19 Surprisingly Critical Thoughts on Money from U.S. Presidents
NEW YORK ( MainStreet) Perhaps the most famous pronouncement by a U.S. president on the topic of business was made by the relatively obscure Calvin Coolidge, who called it "the chief business of the American people" in 1925. But Silent Cal's maxim -- part of a speech that expressed his profound approval of the profit motive -- turns out to be not at all representative of presidential thoughts on business and finance throughout U.S. history. Looking back at writings and speeches from George Washington to George W. Bush, we discover a startling number of statements that wouldn't have seemed out of place on a protester's placard in Zuccotti Park. The White House, it seems, has been occupied by some surprisingly radical economic thinkers.
We expect populism from certain famous presidents -- the anti-bank Andrew Jackson, the trust-busting Theodore Roosevelt, the class traitor FDR -- but it can be jarring to read an indictment of capitalism from such a stolid symbol of American power as Thomas Jefferson or Abraham Lincoln. Of course, talk is cheap, and politics expensive; most of these quotations were not given from the so-called bully pulpit of the presidency. Still, they remind us that our present discourse, in which redistribution is a dirty word, is something contingent, not essentially American.
Remember the outcry after President Barack Obama criticized "fat cat bankers on Wall Street" in 2009? As we're about to see, that comment was actually pretty tame, by historical standards. Here are 19 remarkable thoughts on money and the public good from American presidents.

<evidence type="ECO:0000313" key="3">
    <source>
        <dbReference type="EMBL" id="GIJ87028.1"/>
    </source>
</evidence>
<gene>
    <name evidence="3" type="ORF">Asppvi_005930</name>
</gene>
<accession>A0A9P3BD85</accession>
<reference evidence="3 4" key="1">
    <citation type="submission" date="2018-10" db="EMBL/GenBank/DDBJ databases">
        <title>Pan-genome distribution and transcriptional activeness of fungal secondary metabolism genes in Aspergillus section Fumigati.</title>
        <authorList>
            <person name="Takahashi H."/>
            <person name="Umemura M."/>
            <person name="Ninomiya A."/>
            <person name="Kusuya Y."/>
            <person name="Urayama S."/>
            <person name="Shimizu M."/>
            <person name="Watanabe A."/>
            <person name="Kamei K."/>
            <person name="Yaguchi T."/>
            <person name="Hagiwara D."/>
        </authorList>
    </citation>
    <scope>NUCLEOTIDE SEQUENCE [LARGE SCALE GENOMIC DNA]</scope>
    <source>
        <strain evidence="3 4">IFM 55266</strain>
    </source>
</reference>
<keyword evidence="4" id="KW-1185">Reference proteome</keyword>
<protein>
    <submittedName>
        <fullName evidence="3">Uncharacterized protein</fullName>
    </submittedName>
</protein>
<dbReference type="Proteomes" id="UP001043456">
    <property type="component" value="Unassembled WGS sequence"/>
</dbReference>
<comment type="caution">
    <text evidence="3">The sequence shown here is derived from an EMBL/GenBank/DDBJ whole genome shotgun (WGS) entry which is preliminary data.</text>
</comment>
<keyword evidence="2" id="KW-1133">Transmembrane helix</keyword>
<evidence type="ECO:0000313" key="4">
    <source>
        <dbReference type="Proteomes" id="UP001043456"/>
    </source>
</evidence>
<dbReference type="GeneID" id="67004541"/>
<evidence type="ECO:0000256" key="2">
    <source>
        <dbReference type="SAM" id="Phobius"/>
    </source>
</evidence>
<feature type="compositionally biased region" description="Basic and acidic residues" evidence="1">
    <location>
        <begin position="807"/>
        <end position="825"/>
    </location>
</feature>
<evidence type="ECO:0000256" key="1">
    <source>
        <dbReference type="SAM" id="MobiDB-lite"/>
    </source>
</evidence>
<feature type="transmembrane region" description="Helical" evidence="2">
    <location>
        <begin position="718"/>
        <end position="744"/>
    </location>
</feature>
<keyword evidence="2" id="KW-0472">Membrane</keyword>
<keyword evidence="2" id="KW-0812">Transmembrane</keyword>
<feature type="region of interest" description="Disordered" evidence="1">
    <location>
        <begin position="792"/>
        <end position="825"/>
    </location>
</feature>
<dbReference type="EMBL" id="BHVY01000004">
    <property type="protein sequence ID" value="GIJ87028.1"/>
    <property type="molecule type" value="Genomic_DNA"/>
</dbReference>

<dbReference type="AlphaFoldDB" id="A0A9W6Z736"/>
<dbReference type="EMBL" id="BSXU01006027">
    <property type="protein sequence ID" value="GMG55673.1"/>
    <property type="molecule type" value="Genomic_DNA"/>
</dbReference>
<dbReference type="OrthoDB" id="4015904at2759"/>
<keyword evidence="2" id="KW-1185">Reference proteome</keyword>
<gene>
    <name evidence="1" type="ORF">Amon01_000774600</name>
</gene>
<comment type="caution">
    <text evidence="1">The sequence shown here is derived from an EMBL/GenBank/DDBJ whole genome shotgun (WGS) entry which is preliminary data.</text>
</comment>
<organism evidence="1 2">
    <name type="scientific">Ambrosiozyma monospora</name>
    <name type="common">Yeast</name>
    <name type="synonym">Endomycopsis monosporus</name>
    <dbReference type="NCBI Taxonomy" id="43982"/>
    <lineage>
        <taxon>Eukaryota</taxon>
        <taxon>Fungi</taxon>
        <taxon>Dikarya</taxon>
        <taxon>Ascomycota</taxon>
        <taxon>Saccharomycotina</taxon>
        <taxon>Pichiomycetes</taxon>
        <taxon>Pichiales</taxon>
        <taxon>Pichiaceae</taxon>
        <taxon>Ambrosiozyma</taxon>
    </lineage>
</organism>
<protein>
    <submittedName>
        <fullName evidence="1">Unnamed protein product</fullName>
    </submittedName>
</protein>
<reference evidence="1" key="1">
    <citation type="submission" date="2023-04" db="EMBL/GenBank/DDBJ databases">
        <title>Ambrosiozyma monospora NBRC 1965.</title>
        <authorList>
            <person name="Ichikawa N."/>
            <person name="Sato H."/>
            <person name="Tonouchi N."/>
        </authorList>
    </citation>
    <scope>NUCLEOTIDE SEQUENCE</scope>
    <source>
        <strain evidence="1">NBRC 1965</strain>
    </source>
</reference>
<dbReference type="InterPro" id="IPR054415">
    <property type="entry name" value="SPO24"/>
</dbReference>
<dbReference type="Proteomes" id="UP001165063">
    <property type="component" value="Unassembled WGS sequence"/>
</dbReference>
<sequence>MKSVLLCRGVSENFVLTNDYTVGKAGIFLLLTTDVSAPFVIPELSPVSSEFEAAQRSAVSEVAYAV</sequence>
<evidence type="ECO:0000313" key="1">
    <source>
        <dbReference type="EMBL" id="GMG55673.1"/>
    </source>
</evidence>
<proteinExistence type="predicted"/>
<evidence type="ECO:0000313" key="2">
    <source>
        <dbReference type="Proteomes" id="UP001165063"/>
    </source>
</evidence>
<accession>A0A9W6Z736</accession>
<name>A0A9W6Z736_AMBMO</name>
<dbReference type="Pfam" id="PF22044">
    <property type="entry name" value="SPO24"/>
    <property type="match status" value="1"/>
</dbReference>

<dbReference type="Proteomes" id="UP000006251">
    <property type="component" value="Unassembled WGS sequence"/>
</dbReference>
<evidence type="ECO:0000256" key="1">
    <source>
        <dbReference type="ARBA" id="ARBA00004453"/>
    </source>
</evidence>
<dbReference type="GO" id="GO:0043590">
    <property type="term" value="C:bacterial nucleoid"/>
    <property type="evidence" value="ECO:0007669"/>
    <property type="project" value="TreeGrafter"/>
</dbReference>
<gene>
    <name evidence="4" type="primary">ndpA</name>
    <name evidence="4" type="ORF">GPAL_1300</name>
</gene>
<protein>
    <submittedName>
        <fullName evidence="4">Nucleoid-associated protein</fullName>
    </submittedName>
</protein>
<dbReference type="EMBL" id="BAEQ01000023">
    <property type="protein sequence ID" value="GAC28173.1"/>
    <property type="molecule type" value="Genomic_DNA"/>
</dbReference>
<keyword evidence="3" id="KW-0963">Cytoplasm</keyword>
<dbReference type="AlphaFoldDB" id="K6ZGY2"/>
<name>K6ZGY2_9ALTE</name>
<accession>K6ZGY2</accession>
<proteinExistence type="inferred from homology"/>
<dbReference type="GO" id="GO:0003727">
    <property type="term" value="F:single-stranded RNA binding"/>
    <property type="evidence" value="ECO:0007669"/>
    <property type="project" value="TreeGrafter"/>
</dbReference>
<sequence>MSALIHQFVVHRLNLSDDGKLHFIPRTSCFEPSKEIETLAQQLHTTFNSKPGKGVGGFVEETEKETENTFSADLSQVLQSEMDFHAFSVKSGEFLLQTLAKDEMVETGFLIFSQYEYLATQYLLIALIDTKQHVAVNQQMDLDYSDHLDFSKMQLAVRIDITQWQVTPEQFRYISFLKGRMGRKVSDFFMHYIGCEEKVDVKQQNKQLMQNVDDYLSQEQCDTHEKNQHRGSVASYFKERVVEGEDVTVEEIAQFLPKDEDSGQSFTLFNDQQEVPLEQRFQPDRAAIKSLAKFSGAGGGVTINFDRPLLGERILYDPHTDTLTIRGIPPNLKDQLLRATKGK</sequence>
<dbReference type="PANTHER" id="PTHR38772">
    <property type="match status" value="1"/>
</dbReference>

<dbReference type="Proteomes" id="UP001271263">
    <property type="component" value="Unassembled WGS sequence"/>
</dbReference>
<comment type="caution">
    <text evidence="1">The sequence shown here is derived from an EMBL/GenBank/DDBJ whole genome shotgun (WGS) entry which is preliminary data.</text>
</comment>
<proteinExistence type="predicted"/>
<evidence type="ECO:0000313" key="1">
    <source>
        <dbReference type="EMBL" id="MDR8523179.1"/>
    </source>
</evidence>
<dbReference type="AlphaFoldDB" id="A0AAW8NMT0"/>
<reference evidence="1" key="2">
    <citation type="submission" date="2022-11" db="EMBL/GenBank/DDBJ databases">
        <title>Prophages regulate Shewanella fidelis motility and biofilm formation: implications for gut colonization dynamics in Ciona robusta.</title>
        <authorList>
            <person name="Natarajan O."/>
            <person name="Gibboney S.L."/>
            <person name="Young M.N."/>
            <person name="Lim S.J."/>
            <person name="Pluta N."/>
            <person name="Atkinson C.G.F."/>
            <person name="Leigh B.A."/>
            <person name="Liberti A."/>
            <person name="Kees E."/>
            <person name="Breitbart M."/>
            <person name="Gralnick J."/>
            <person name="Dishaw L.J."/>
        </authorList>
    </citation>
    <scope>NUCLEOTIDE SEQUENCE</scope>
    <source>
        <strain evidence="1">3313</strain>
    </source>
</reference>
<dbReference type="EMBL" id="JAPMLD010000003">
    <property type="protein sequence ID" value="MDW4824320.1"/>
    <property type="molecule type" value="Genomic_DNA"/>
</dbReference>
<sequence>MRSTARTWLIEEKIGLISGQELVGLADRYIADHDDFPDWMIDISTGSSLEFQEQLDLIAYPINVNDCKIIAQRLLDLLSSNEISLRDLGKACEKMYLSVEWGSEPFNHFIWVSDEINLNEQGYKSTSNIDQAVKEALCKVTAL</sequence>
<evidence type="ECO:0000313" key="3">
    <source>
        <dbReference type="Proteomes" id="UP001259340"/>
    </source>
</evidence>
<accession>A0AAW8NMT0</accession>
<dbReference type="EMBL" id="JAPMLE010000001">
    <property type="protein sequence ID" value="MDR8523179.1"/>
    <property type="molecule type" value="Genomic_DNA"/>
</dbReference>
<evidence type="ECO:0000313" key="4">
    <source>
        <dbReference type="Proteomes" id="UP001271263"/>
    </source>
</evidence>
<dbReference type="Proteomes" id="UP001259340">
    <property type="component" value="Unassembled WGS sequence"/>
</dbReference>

George Washington on regulation
From trade our citizens will not be restrained, and therefore it behoves us to place it in the most convenient channels under proper regulations, freed as much as possible from those vices, which luxury, the consequence of wealth and power, naturally introduces.
John Adams on the fourth estate
The preservation of the means of knowledge among the lowest ranks is of more importance to the public than all the property of all the rich men in the country. It is even of more consequence to the rich themselves and to their prosperity. The only question is whether it is a public emolument; and if it is, the rich ought undoubtedly to contribute in the same proportion as to all other public burdens--that is, in proportion to their wealth, which is secured by public expenses.
Thomas Jefferson on corporations
I hope we shall take warning from the example [of England] and crush in its birth the aristocracy of our monied corporations which dare already to challenge our government to a trial of strength and bid defiance to the laws of our country.
James Madison on marketmakers
The stock-jobbers will become the pretorian band of the Government, at once its tool & its tyrant; bribed by its largesses, & overawing it by clamours & combinations.